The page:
Stocks are edging higher today as Syrian war fears recede and
economic data remains strong.
S&P 500 futures are up less than 0.2 percent, while European
indexes are down about 0.5 percent. Asia, however, rallied sharply
in the overnight session: Shanghai surged more than 3 percent after
Chinese exports rose more than expected in August and inflation
continued to ease. Japan's Nikkei gained 2.5 percent after Tokyo
won the right to host the 2020 Summer Olympics, spurring hopes for
increased investment and employment. Its second-quarter economic
growth number was also revised higher.
Attention today will likely focus on President Obama's multiple
appearances on the main news outlets as he presses his case for
limited military strikes against Syria. The weekend saw opposition
stiffening against war among both conservative Republicans and
liberal Democrats. Markets rallied on Friday after Obama's
inconclusive comments on the matter caused traders to doubt that
action will be taken.
The S&P 500 has been trying to bounce after falling in August
for only the second time in the last 10 months. While initially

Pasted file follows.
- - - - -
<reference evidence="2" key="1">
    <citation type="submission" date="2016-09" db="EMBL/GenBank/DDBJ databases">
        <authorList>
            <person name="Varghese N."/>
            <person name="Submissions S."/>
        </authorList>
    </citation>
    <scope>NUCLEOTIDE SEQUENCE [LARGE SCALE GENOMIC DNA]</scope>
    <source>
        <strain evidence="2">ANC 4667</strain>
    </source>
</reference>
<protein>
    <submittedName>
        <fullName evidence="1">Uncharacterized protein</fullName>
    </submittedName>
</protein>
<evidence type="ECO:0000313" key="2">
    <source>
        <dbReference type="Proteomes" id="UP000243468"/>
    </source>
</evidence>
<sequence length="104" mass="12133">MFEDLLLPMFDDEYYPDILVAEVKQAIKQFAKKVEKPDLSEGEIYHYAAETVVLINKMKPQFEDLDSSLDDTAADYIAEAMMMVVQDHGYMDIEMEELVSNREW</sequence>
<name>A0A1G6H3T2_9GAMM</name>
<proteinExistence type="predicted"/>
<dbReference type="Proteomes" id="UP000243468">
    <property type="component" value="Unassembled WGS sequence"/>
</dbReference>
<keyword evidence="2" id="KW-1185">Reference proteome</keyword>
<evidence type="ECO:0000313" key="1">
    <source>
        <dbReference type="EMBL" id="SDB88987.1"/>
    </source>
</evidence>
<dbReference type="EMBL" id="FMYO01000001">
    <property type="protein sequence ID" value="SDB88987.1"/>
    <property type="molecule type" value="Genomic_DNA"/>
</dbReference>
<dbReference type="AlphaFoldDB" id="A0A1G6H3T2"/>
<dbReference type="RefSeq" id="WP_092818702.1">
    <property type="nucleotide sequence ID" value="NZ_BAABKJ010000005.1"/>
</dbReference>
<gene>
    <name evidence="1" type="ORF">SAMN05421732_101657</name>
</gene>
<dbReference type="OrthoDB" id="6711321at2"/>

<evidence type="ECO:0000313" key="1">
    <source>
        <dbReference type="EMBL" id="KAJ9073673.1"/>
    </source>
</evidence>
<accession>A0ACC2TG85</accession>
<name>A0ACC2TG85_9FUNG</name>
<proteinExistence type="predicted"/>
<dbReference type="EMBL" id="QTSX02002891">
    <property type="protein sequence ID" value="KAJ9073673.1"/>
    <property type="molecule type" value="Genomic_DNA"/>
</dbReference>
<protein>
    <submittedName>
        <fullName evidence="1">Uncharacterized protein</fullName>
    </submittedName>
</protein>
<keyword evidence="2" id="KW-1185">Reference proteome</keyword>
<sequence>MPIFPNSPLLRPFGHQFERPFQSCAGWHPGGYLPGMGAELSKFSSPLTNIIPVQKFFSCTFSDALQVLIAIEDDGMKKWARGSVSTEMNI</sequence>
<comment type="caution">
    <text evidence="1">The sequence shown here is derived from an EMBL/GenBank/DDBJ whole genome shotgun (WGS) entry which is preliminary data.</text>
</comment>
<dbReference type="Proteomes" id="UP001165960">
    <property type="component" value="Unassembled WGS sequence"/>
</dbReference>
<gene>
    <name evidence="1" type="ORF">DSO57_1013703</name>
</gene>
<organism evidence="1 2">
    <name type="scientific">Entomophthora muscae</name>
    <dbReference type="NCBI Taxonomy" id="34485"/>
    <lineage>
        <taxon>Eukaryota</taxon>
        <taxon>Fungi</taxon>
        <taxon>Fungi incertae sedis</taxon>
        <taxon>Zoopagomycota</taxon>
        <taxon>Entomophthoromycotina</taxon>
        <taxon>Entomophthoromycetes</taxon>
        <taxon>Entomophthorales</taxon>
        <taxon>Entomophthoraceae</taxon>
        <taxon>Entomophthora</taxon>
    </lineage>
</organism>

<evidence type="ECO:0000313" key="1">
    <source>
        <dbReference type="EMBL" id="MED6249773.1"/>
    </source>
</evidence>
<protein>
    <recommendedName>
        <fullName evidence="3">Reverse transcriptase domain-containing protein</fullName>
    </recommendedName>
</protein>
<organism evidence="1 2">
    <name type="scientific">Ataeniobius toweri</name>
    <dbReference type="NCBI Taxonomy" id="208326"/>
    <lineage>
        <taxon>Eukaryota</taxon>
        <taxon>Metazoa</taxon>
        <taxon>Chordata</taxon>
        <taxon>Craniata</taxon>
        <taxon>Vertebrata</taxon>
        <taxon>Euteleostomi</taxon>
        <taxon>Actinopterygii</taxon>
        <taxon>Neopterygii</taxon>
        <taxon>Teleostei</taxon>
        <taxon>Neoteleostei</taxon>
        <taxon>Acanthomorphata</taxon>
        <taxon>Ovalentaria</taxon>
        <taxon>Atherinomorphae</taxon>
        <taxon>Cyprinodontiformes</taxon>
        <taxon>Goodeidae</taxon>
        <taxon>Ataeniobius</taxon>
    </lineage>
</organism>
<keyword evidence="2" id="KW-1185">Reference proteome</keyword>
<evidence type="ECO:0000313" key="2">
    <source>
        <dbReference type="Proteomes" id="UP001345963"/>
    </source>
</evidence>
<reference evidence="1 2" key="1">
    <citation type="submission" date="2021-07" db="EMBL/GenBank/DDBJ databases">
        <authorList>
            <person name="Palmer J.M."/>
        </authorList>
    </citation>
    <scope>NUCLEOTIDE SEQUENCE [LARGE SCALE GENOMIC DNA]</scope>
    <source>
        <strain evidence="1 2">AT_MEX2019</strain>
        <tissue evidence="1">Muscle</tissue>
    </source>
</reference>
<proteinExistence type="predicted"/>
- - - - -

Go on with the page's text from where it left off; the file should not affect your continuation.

rattled by higher interest rates, investors are increasingly
focusing on improvements in the global economy, highlighted by
strong data in Europe, Asia, and the United States.
The global theme has been especially strong in the last three weeks
as emerging-market, material, and energy stocks outperform. Our
analystsis tool, for instance, shows ocean shippers, coal miners,
and Chinese and Russian companies leading gains.
Russia may also be in focus this week as the Moscow launches a
large sovereign-debt sale. Strong demand could boost demand for the
country's stock market.
Chinese industrial production and retail sales are the next big
data point, scheduled for the overnight session tomorrow morning.
European industrial production and U.S. retail sales follow on
Thursday and Friday, respectively. Attention will also focus on the
Federal Reserve's next meeting Sept. 17 and 18.
Commodities are mostly bearish as oil and silver fall about 1
percent. Most agricultural products are lower, though copper is
bucking the trend with a gain of almost 1 percent--another sign of
confidence in the global economy.
Foreign-exchange trading is more supportive of the bulls, with the
safe-haven Japanese yen down across the board. The euro, Australian
dollar, and Canadian dollar, which tend to follow sentiment toward
the global economy, are higher.
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